Fabián Fernández, Department of Soil, Water and Climate at University of Minnesota, along with other researchers, compared soil properties after five years of no-till and strip-till to try to fill research gaps. Their findings were recently published in Agronomy Journal.
“We saw a consistent benefit of strip-till over no-till for these soils we were working with,” said Fernández. “In a previous study we measured a lot of crop parameters that indicated that strip-till allowed the plant to be more efficient in taking up nutrients and water and increasing yield. So then we decided to look at the soil physical properties that may be changing in response to these tillage methods to see if we can explain why we're seeing these benefits in the crops.”
The researchers looked at five specific soil properties: soil organic matter, penetration resistance, bulk density, water aggregate stability, and infiltration rate. The goal was to find out why strip-till was better at creating a beneficial environment for that crop to grow, Fernández said.
A major result was that after just five years, soil organic matter content was 8.6% greater in the strip-till plots when compared to the no-till plots. Furthermore, bulk density was reduced by 4% and penetration resistance, the force a root must exert to move in the soil, decreased by 18%.
“We know that soil organic matter is extremely important for a lot of properties in the soil, and we saw one of those benefits in terms of reduction in the bulk density of the soil,” he explained. “The soils were less dense and because of the reduction in density, we also observed less penetration resistance.”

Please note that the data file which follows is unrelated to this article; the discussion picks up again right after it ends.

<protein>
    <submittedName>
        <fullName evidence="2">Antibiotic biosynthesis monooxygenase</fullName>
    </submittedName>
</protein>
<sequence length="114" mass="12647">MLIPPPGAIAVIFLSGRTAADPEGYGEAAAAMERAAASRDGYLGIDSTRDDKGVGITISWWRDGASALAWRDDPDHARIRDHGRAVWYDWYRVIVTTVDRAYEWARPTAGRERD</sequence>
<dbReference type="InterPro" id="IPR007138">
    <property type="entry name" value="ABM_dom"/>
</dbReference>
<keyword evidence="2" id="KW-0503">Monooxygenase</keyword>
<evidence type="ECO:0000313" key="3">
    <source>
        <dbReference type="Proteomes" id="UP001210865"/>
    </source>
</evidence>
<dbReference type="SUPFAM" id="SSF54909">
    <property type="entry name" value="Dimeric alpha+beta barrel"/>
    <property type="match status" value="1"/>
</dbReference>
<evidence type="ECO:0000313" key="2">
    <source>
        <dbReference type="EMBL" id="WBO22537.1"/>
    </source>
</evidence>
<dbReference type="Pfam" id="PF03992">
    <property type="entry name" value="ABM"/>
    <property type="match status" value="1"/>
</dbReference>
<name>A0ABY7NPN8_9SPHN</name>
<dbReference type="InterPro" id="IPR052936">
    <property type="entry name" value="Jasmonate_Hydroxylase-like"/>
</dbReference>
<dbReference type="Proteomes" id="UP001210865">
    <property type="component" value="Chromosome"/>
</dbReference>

However, there was no significant change in the water aggregate stability. This tests how stable the soil is against water erosion. The infiltration rate, which is how fast the water moves through the soil, was also unchanged. Fernández thinks these properties may form over time.
According to Fernández, the best place for strip till is in fields with a lot of crop residue and conditions that tend to be cool and wet in the spring and where farmers prefer not to do conventional tillage. However, researchers don’t necessarily know how every field will respond because there are a lot of tradeoffs. For example, Fernández doesn’t suggest that farmers use this method on sloping fields because the tilled crop rows can actually encourage erosion.
For those soils where strip-till would be appropriate, it can be a powerful method that benefits the soil by both working to help conserve soil and improving soil physical properties.
“These soil properties impact a plant’s ability to maximize its resources,” he explained. “If you can get these soil properties to an optimal level they can allow the plant to grow with more ease, allowing it to focus its energy on yield.”